OIC Stance on Kashmir: Options for Pakistan

Introduction:

The international arena is filled with continuous conflict and cooperation. After two devastating world wars, the international community is trying to rebuild peace and harmony using different measures. But it seems that cooperation among these states is not possible due to difference in interests, and this is one of the biggest obstacles in the way of an enduring global peace. National interest is defined as a state’s combined economic, social, military or political goals, and the acts of a state are justified through its national interest. The construction of nuclear weapons by the US, the invasion of the USSR in Afghanistan, the US invasion of Iraq, the development of nuclear capability by North Korea, all were acts justified by the term ‘national interest’. The world over, from Brazil to Italy to the United States, populist leaders have forced obvious attacks on the standard of law, majority rule government and equity in their nations without provoking too much of a reaction from the international arena. The current Indian government believes that it can do the same without losing face on the universal field. The Indian Prime Minister Modi is said to be like Adolf Hitler because of his actions in Indian Occupied Kashmir, with the abrogation of article 370 and 35A and the rejection of the uncommon rights given to the contested territory of Jammu and Kashmir. This move has been interpreted by Pakistan as India proceeding to create another Palestine in South Asia, which is not acceptable. Furthermore, India wants to change the demographic situation of the country by allowing Indians to purchase property, just like the demographic changes done by the Israelis in the West Bank. Therefore, Imran Khan’s government in Pakistan has moved towards a large group of nations including the P-5, the UN and groupings of Islamic countries, for help over the Article 370 move in Jammu and Kashmir. Saudi Arabia and the UAE are of the opinion that Pakistan should use backdoor diplomacy with India for the settlement of the conflict between India and Pakistan. Currently, Pakistan’s Prime Minister is of the view that Pakistan is only going to sit with India if the latter abandons the curfew in Indian Occupied Kashmir.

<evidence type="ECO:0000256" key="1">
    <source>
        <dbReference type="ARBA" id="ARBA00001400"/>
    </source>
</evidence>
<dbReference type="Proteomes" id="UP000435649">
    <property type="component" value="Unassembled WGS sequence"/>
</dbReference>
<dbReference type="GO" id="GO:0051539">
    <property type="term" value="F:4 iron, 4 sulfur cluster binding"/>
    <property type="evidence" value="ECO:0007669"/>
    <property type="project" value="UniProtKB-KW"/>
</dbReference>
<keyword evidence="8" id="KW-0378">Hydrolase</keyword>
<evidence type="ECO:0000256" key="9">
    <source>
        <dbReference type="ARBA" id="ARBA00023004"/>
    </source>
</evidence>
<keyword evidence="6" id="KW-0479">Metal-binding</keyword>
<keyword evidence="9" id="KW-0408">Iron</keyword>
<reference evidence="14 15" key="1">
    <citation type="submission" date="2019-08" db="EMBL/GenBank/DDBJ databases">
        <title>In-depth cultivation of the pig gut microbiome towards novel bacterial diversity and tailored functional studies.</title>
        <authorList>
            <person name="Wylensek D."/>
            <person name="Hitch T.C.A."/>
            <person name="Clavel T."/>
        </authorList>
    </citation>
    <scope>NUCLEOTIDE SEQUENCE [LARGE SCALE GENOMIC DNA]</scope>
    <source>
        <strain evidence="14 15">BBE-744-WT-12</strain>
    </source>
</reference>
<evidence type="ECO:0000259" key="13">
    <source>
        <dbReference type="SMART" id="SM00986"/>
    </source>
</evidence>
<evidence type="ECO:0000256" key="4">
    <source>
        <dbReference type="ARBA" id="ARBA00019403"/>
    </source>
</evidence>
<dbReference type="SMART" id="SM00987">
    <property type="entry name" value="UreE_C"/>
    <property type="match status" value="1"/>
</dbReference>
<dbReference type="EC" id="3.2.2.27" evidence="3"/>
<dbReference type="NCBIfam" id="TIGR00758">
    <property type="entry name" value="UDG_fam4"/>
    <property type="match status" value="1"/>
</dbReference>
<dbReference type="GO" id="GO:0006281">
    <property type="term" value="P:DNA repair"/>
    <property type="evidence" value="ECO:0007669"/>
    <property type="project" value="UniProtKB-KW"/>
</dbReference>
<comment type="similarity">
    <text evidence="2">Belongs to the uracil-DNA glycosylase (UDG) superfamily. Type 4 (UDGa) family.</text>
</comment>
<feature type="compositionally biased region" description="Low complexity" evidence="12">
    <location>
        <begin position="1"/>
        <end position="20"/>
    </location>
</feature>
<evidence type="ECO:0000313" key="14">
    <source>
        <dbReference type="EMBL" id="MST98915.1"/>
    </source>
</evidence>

Reaction of Muslim States:

While Pakistan expected support from the Muslim countries, especially KSA and the UAE, they remained hostage to economic, national and regional interests. Rather than standing in solidarity with Kashmir, the Arab world has an unclear comprehension of its circumstance, which encourages India to act without any potential repercussions. On 4th August, the OIC issued a statement but no plan was presented.

“The OIC also calls upon the international community, including the United Nations and other relevant bodies, to increase efforts for a negotiated settlement of Jammu and Kashmir dispute on the basis of relevant UN Security Council resolutions.”